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What is RAID 5 and how is it used?

What is RAID 0 and why is it used?


Although the standard is not a Redundant Array of Independent Disks, RAID 0 has a permanent place in the list of popular RAID levels (this is the written form of RAID). This form of linked hard disks does not implement the essential notion of redundant data storage. A single logical drive is generated in a RAID 0 array, which always consists of at least two storage media that are as identical as feasible. Its sole purpose is to maximize read and write accesses. As with other RAID levels, there is no additional data security.

What exactly is RAID 0?


A graphic depicting the RAID 0 working principle.
RAID 0's pros and downsides in a nutshell
What are some common RAID 0 deployment scenarios?
What are some other popular RAID levels?
What exactly is RAID 0?
RAID 0 is a standardized RAID level that outlines the use of two or more hard disks in order to improve performance. On the participating storage media, all data is partitioned uniformly into "stripes" or blocks for this purpose. As a result, the underlying method is also known as "striping." During the write operation, hard disk 1 gets data block "A1," while hard disk 2 stores data block "A2" at the same time. When combined, the two blocks yield data set "A" or a subset of this data set (depending on the size). If the data set is needed later, it can be read in parallel in the same way it was on the hard disks.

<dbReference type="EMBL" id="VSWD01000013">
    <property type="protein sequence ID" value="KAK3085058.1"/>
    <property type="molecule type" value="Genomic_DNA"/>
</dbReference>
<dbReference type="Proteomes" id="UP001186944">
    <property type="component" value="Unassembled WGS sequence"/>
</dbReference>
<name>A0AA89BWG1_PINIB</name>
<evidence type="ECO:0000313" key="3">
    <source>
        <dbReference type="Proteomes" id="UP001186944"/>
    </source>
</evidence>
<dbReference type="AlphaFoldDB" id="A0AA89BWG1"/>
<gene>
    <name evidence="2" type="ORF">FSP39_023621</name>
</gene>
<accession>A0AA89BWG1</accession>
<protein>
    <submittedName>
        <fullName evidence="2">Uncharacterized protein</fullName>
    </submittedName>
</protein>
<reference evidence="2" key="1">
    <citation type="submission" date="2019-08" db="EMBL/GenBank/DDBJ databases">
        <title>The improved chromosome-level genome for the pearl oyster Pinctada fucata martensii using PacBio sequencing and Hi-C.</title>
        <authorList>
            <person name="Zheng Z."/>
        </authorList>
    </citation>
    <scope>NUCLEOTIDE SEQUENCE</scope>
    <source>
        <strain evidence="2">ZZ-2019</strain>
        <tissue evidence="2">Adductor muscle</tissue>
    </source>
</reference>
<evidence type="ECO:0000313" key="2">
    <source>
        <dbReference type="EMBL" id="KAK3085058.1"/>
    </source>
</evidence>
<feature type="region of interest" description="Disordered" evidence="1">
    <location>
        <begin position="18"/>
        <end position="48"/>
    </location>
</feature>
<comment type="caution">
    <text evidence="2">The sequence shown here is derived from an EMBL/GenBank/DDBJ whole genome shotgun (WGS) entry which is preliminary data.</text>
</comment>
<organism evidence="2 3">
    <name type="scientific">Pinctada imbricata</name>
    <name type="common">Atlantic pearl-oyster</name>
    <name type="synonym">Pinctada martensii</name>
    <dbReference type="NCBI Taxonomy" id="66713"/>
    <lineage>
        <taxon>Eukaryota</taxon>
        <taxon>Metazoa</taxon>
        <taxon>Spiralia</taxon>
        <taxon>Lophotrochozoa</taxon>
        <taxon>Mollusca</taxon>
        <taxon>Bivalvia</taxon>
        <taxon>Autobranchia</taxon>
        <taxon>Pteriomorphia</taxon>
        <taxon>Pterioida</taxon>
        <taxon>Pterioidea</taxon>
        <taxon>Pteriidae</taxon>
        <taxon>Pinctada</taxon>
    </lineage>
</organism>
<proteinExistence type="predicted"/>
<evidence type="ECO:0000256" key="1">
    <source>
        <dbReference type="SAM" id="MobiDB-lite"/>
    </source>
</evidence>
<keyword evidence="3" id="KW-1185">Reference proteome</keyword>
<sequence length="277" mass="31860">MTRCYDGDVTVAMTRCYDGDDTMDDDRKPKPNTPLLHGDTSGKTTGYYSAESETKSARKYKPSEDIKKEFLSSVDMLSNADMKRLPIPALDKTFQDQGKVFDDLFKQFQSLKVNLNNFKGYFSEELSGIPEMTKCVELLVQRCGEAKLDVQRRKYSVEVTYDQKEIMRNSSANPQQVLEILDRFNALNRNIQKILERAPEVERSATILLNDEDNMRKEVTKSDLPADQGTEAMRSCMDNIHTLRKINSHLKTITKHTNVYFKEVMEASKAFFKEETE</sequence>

Note
In technical circles, the size of the individual blocks is referred as as striping granularity or chunk size. It is usually 64 kilobytes in size (kB).

Striping is used in RAID 0 to increase read and write performance. When a disk fails, however, the data is frequently lost because the remaining disks have merely saved their individual stripes.

Definition


A RAID (Redundant Array of Independent Disks) is a logical drive that is made up of at least two distinct storage media. The relevant hard disk installations, which are defined in RAID levels such as RAID 0, dictate the concrete function. The main points are data security and increased data throughput.

In theory, the number of hard disks that make up a RAID 0 array, i.e. a collection of various hard disks configured according to the RAID 0 standard, is unimportant. Naturally, the more disks there are, the more complicated and time-consuming managing them becomes - the operating software that connects all the disks to make a logical drive becomes more demanding with each additional component.